Los Angeles County's expanding population will soon generate more trash than the county can handle, according to a grand jury report released Wednesday.
The report highlighted the need for waste- reduction and reuse programs that can convert trash into renewable energy or biofuels
"Until recently, the only place to put trash was in landfills," according to the report. "Today, however, waste and its by-products are being recycled into more useful products. Some waste materials can also be used as a fuel in power plants to create electricity or other forms of energy."
The county is in the midst of developing three demonstration trash- conversion facilities, although they are not expected to be operational until 2017. Two of them will be in Riverside County, and the third would be in Orange County.
But even with those plants online, their capacity will not be able to meet the county's demand, the report concluded.
"The projected population increase will surpass the county's ability to export enough solid waste to keep up with the amount of trash generated in the next 10 years," according to the report. "The projected export figure for 2018 is 48,000 tons per day, without any new facilities to supplement solid- waste reduction.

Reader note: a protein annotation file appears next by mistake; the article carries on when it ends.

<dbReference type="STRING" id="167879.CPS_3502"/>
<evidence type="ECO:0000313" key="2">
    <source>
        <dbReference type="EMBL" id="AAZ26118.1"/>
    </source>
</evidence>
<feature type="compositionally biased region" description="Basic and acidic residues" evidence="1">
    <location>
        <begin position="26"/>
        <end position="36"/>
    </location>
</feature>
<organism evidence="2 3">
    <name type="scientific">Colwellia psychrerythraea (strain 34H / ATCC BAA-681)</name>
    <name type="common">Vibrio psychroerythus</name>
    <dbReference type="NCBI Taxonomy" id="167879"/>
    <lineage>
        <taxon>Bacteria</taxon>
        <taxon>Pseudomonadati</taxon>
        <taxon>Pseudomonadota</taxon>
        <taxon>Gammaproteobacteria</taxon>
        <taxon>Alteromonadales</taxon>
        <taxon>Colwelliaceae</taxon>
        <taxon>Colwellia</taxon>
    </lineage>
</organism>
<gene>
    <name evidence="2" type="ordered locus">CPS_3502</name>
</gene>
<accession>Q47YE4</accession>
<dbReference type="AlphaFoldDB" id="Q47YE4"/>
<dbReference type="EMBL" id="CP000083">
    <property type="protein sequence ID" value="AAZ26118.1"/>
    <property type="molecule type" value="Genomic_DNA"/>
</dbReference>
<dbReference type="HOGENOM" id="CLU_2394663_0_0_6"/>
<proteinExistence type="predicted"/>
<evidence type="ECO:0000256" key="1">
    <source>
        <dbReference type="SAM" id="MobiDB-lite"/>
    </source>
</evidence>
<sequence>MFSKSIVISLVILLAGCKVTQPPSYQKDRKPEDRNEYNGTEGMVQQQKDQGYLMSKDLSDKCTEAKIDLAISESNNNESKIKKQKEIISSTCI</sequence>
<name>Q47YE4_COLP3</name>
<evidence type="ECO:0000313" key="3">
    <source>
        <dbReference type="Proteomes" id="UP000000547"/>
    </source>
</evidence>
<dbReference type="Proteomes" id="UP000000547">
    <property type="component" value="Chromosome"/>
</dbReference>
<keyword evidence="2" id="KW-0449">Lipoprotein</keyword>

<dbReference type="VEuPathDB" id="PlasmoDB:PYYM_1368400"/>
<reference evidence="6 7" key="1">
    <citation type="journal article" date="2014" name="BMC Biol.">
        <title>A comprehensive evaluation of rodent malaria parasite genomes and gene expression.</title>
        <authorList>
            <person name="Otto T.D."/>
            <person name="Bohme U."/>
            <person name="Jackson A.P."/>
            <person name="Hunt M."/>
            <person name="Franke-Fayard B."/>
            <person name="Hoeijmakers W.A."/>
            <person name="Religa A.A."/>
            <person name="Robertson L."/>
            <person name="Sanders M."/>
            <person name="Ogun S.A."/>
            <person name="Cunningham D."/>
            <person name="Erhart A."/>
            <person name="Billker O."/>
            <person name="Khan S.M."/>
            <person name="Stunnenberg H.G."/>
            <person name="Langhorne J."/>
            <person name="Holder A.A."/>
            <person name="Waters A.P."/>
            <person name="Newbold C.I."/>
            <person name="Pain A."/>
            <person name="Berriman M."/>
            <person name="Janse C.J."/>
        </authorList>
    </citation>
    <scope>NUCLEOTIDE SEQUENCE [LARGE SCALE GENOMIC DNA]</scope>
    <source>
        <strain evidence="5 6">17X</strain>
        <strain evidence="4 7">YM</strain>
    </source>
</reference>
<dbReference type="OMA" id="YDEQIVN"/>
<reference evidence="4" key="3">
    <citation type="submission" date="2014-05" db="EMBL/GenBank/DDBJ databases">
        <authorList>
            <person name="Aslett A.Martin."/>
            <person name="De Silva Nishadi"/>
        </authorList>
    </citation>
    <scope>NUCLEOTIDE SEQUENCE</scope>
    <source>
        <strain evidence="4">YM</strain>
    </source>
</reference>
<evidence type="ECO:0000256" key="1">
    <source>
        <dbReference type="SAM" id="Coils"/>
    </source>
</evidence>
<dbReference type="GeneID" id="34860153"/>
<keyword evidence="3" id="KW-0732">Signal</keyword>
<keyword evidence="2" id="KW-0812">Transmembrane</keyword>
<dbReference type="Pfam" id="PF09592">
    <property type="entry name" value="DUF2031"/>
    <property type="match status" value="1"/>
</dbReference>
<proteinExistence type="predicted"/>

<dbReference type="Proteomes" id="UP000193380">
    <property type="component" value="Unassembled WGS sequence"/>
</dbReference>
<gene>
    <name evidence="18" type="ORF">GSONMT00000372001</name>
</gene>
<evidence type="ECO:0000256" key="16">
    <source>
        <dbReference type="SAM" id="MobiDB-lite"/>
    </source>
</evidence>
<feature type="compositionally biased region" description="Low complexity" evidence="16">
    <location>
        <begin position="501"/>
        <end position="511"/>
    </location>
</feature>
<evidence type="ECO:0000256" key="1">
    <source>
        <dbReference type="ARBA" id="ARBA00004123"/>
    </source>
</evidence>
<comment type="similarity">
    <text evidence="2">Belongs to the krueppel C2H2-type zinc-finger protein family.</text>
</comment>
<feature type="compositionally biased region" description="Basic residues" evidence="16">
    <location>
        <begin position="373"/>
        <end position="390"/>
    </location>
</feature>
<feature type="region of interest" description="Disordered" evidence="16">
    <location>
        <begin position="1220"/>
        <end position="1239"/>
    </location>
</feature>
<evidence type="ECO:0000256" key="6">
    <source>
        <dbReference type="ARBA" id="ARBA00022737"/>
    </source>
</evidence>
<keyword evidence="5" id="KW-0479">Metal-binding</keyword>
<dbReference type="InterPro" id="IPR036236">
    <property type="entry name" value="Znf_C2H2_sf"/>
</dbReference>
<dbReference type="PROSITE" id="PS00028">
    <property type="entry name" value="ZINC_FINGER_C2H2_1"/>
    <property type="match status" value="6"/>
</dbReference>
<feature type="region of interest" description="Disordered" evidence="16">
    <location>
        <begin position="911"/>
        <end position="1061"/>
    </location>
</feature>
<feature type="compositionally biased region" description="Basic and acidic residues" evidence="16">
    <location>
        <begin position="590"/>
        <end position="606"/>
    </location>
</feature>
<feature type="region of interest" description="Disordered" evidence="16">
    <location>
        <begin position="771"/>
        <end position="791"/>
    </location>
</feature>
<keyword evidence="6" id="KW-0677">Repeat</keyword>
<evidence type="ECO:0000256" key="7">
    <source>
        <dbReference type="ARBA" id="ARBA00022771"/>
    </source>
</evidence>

"The proposed three demonstration plants will have the combined capacity to process 450 to 900 tons a day. This is far short of keeping up with the burden of an expanding population," the report found.
The grand jury recommended that the county support organizations working toward a "zero-waste future" and work with other communities to develop demonstration trash-conversion facilities.
The county's Department of Public Works should also try to educate the public about the challenges of handling increasing amounts of trash, the grand jury recommended.